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TU Dresden » Faculty of Mechanical Science and Engineering » Institute for Materials Science » Chair of Materials Science and Nanotechnology

Friday, 01 February 2008
(at 12:00 in room 115, Hallwachsstr. 3)
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Understanding Kondo peak splitting via a nonperturbative dynamical theory

Stavros Athanasopoulos

University of Bath

Conjugated polymers have found a wide range of applications as charge and energy transporting hosts in organic devices such as light emitting diodes (LEDs) for displays and lighting, solar cells, field effect transistors and chemical sensors. Understanding how morphology and chemical structure synergetically influence charge and exciton transport is essential in order to fully exploit the potential applications of these devices. In addition to that, fundamental interest arises from the difficulty in predicting transport properties of disordered molecular solids from the chemical structure. We present a hierarchical approach for charge and exciton transport modelling in conjugated polymers that relates the chemical structure to the physical morphology via quantum chemical calculations of charge and exciton hopping rates on an predetermined rod-like film morphology. Charge and exciton transfer rates, calculated using small polaron non adiabatic Marcus-Hush theory and an improved Forster model respectively, are fed in a kinetic Monte Carlo scheme that enables us to follow the trajectories of the individual quasiparticles. Important quantities such as the charge carrier mobility and exciton diffusion length are calculated. Our charge transport calculations focusing on poly(9,9-dioctylfluorene) show that the points of closest electronic contact between chains rate-limit charge transport, with the result that positional disorder in polymer chains can even increase mobility [1]. We find a good agreement with experimental time of flight mobility data in alligned PFO films [2]. On the exciton migration studies in polyindenofluorene our predictions for the energy and time evolution of the 0-1 photoluminescence peak agree well with time-resolved measurements [3]. Moreover we demonstrate that traps are the main limitation to exciton diffusion. Depending on the device application this sensitivity is problematic in some situations, such as solar cells but it acts as an advantage in others, such as sensors.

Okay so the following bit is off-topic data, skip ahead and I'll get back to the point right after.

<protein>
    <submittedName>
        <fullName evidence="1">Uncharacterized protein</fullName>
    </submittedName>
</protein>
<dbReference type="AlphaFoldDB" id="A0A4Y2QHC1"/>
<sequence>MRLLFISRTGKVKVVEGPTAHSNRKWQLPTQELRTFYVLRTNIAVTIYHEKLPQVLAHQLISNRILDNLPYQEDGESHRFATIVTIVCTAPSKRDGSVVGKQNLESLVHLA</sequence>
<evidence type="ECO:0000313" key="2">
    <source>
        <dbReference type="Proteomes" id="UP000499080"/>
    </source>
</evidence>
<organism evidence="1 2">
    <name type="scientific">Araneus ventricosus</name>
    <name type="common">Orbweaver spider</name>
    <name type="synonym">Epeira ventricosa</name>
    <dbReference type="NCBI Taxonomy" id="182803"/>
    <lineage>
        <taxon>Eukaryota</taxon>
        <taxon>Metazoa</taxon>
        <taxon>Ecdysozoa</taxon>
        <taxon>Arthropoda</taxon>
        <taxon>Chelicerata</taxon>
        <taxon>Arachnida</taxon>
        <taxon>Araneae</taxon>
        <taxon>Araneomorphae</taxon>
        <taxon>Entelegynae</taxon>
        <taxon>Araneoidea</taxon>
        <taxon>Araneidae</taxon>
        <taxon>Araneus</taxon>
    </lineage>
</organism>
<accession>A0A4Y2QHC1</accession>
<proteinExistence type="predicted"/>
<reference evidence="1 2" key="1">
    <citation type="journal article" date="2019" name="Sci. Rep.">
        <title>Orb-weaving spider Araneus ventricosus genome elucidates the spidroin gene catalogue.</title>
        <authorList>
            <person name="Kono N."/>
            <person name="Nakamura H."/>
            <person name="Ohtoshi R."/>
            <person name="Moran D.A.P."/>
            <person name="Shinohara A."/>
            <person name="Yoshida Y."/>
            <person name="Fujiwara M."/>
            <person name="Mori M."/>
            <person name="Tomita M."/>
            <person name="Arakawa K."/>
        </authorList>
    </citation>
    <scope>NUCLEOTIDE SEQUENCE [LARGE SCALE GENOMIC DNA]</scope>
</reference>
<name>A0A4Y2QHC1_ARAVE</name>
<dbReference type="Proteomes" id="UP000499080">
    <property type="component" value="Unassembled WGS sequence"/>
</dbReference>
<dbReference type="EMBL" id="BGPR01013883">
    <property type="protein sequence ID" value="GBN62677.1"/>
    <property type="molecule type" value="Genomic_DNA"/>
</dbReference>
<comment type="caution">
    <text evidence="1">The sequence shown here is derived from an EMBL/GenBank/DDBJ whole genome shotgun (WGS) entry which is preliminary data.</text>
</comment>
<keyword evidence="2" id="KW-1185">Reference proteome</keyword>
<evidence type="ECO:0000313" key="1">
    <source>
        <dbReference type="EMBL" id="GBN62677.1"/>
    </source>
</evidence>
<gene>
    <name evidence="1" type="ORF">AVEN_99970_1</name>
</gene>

[1] S. Athanasopoulos, J. Kirkpatrick, D. Martinez, J. M. Frost, C. M. Foden, A. B. Walker, J. Nelson, Nano Lett., 7 1785 (2007)
[2] M. Redecker, D. D. C. Bradley, M. Inbasekaran, E. P. Woo, Appl. Phys. Lett., 74 1400 (1999)
[3] L. M. Herz, C. Silva, A. C. Grimsdale, K. Mullen, R. T. Phillips, Phys. Rev. B, 70 165207 (2004)

Invited by G. Cuniberti (nanoSeminar)

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